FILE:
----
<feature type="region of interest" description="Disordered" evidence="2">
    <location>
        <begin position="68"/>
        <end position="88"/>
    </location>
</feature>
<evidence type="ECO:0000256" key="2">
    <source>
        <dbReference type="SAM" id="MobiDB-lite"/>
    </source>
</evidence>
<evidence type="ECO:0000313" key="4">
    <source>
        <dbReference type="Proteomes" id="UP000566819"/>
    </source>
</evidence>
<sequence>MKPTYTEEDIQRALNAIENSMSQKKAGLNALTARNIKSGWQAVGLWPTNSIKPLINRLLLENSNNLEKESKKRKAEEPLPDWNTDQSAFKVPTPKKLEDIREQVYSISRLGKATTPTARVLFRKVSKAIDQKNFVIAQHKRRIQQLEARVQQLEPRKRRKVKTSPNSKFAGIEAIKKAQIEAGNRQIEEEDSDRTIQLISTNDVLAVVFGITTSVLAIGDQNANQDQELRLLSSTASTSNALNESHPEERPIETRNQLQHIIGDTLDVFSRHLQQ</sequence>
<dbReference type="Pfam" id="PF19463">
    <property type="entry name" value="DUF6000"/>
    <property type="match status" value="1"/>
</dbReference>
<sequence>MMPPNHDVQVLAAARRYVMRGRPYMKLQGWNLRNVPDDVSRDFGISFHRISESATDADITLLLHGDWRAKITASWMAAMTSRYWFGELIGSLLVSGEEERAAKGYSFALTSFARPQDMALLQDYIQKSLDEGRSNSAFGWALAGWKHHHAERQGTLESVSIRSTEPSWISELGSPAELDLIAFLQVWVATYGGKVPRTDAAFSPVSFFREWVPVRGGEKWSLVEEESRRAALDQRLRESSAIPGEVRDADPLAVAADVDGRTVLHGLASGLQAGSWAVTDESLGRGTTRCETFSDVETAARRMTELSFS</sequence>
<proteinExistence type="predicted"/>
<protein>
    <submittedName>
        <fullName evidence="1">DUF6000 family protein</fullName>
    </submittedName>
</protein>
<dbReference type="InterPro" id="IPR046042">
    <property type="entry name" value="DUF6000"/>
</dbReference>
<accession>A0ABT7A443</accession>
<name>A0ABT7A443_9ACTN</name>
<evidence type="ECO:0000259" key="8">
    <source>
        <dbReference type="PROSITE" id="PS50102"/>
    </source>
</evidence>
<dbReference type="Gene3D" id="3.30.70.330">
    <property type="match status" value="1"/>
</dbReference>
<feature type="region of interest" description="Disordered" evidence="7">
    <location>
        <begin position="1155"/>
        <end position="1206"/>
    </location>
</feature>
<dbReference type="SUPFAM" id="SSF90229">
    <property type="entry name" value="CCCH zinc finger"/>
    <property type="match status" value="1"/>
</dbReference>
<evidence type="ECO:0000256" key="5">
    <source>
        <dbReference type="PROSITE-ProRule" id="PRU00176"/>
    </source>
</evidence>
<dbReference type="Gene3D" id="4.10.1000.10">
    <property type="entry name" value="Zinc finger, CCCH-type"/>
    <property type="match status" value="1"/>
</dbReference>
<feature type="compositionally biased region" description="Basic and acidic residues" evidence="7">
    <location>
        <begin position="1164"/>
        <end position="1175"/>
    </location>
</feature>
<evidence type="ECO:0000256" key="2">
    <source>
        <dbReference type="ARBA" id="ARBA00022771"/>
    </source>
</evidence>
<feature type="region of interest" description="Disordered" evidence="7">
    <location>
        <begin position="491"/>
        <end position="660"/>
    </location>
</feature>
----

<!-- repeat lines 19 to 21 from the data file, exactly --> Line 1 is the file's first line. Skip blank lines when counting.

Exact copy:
    <property type="entry name" value="DUF6000"/>
    <property type="match status" value="1"/>
</dbReference>